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Titolo:
Electromyographic evaluation of facial nerve damage in acoustic neuroma surgery
Autore:
Nakao, Y; Piccirillo, E; Falcioni, M; Taibah, A; Kobayashi, T; Sanna, M;
Indirizzi:
Nagasaki Univ, Sch Med, Dept Otolaryngol, Nagasaki 852, Japan Nagasaki Univ Nagasaki Japan 852 , Dept Otolaryngol, Nagasaki 852, Japan Nagasaki Chuo Natl Hosp, Dept Otolaryngol, Nagasaki, Japan Nagasaki Chuo Natl Hosp Nagasaki Japan ept Otolaryngol, Nagasaki, Japan Grp Otol, Piacenza, Italy Grp Otol Piacenza ItalyGrp Otol, Piacenza, Italy
Titolo Testata:
OTOLOGY & NEUROTOLOGY
fascicolo: 4, volume: 22, anno: 2001,
pagine: 554 - 557
SICI:
1531-7129(200107)22:4<554:EEOFND>2.0.ZU;2-G
Fonte:
ISI
Lingua:
ENG
Keywords:
facial nerve; intraoperative monitoring; acoustic neuroma; electromyography;
Tipo documento:
Article
Natura:
Periodico
Settore Disciplinare:
Clinical Medicine
Citazioni:
9
Recensione:
Indirizzi per estratti:
Indirizzo: Nakao, Y Nagasaki Univ Sch, Dept Otolaryngol, 1-7-1 Sakamoto, Nagasaki 8528501, Japan Nagasaki Univ Sch 1-7-1 Sakamoto Nagasaki Japan 8528501 1, Japan
Citazione:
Y. Nakao et al., "Electromyographic evaluation of facial nerve damage in acoustic neuroma surgery", OTOL NEURO, 22(4), 2001, pp. 554-557

Abstract

Objective: This study aimed to determine whether postoperative facial nerve paralysis or surgical manipulation causing paralysis could be predicted on train responses during intraoperative facial nerve monitoring in acousticneuroma surgery. Study Design and Setting: This was a prospective study performed at a tertiary referral center. Patients and Methods: Train responses were recorded on a floppy disk and compared with postoperative facial nerve function in 51 patients who underwent enlarged translabyrinthine acoustic neuroma surgery. Main Outcome Measures: The number, duration, frequency, and peak-to-peak amplitude of train responses were analyzed and compared with postoperative facial nerve function. Results: Trains were observed in 42 of 51 patients. Six of seven patients with high-amplitude trains more than 250 muV, and three of five patients with bomber-type high-frequency trains elicited during tumor dissection from the facial nerve or stretching the nerve, showed severe facial nerve dysfunction. On the other hand, seven of the nine patients with no trains also showed severe facial nerve dysfunction. Conclusions: The presence of high-amplitude or high-frequency trains elicited by surgical manipulation to the facial nerve seems to indicate a critical situation for the facial nerve. However, certain types of mechanical trauma resulting in severe facial nerve paralysis cannot be identified by train responses.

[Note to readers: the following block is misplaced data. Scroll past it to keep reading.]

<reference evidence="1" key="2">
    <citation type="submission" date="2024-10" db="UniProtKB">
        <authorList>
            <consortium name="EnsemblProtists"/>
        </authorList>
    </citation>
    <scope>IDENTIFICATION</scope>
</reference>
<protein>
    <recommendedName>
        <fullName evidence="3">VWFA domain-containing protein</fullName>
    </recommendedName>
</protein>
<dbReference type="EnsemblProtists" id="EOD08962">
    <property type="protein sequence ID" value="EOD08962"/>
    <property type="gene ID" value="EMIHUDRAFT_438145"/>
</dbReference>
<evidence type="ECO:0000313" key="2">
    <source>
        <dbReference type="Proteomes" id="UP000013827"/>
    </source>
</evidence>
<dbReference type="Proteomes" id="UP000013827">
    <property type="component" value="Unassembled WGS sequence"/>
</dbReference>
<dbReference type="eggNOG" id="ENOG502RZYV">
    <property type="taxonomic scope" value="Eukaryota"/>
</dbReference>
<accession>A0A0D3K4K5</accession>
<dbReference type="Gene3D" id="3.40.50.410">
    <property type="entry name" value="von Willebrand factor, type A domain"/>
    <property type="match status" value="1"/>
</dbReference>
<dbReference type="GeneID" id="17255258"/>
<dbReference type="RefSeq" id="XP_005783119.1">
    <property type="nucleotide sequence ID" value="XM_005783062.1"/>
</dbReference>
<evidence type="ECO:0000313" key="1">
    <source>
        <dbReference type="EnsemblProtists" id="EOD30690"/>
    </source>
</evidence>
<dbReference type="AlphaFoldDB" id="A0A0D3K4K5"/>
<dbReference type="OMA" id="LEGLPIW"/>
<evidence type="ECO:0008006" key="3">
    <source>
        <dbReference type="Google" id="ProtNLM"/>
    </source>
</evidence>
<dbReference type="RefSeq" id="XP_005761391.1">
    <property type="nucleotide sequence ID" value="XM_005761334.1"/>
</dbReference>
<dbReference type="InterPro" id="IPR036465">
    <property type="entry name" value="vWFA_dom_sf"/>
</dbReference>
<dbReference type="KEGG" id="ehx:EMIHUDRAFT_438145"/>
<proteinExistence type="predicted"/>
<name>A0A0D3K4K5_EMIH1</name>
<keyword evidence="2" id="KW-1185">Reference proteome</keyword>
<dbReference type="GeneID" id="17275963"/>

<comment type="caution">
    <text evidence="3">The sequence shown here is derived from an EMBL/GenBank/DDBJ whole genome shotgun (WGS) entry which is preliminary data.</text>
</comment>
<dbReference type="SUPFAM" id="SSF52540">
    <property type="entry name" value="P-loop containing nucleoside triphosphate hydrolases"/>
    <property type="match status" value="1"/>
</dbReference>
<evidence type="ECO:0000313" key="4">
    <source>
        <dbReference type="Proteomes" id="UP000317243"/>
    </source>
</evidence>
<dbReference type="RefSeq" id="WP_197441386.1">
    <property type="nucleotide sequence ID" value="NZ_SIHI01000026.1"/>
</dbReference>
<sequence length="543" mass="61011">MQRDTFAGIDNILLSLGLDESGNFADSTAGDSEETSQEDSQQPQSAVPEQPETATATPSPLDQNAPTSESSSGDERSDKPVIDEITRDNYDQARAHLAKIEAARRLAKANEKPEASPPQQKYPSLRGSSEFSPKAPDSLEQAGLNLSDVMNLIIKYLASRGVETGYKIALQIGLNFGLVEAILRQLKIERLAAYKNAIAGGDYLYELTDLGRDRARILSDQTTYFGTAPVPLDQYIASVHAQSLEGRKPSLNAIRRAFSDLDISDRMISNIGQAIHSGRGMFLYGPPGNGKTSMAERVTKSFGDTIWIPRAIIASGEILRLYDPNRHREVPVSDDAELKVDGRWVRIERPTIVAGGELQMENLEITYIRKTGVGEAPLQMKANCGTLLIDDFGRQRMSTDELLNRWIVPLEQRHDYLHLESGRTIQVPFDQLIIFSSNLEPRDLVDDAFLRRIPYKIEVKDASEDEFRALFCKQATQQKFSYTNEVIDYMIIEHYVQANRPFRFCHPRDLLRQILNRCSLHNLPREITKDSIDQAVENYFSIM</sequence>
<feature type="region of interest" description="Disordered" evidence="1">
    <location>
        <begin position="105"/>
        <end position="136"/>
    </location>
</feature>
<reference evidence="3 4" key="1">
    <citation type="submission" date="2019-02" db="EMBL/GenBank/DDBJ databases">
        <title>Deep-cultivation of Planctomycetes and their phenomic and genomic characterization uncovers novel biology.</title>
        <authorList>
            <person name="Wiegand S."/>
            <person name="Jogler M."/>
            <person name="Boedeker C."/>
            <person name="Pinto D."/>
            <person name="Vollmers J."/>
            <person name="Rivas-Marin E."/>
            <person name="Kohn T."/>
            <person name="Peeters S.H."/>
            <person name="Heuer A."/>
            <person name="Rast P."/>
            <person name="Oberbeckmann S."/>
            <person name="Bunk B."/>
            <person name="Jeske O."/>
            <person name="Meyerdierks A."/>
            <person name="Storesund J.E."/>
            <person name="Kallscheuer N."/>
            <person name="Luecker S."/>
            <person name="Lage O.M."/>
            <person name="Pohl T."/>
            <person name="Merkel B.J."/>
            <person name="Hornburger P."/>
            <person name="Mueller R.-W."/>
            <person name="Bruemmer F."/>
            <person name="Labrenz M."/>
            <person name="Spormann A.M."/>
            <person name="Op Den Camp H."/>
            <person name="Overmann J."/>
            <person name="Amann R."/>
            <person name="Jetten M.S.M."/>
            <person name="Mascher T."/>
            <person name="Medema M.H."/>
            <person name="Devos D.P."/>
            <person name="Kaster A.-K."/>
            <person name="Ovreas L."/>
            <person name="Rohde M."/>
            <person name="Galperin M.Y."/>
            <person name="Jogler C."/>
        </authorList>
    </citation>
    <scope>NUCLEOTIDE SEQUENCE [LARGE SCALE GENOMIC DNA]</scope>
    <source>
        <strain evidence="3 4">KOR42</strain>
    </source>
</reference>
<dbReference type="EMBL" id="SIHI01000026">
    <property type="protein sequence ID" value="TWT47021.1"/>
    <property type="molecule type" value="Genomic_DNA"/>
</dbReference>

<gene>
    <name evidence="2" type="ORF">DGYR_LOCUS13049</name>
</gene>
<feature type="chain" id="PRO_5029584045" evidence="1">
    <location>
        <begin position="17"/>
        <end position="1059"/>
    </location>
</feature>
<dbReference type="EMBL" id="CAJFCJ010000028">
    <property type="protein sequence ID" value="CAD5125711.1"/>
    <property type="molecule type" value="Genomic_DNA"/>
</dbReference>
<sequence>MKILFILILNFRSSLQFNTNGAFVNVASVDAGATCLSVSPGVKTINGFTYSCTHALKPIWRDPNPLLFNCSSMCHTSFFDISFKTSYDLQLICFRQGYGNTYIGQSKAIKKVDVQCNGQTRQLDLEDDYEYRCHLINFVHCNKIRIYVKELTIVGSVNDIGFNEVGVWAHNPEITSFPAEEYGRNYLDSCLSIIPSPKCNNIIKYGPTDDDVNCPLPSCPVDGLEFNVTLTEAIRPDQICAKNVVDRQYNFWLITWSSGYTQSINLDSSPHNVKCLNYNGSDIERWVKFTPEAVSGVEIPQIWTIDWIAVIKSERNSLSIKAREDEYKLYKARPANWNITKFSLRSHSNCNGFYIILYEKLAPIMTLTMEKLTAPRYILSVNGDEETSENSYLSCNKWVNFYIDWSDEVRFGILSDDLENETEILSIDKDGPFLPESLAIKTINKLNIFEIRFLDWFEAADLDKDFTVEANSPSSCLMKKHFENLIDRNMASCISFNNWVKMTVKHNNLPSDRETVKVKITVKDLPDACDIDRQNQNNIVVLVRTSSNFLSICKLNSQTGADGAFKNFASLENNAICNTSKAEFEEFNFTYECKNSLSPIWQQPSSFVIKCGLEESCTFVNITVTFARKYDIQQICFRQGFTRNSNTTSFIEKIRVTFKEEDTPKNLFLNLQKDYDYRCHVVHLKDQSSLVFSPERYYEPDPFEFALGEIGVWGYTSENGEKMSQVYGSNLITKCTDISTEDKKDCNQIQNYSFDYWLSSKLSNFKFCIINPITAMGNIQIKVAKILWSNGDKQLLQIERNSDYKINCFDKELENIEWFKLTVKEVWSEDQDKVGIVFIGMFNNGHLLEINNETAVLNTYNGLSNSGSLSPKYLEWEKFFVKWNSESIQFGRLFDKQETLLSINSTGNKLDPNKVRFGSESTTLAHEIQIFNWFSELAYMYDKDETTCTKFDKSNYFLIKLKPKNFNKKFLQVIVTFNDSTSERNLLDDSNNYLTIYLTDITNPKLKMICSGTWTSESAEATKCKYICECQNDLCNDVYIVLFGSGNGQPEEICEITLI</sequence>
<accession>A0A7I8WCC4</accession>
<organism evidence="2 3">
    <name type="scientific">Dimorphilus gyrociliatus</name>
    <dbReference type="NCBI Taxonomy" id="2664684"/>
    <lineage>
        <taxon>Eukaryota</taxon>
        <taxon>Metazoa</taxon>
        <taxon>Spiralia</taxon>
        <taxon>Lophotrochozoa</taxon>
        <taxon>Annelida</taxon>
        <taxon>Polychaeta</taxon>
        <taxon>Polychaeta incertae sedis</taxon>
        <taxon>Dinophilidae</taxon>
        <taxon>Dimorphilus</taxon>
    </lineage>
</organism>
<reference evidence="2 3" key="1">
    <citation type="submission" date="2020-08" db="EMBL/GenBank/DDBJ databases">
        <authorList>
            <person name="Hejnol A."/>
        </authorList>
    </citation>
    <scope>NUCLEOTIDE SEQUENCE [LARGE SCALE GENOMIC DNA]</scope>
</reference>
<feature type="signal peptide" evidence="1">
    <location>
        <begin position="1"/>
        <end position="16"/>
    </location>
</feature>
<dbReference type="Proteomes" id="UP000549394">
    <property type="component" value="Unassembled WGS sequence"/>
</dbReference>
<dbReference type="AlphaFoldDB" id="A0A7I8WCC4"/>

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Documento generato il 03/04/20 alle ore 04:21:43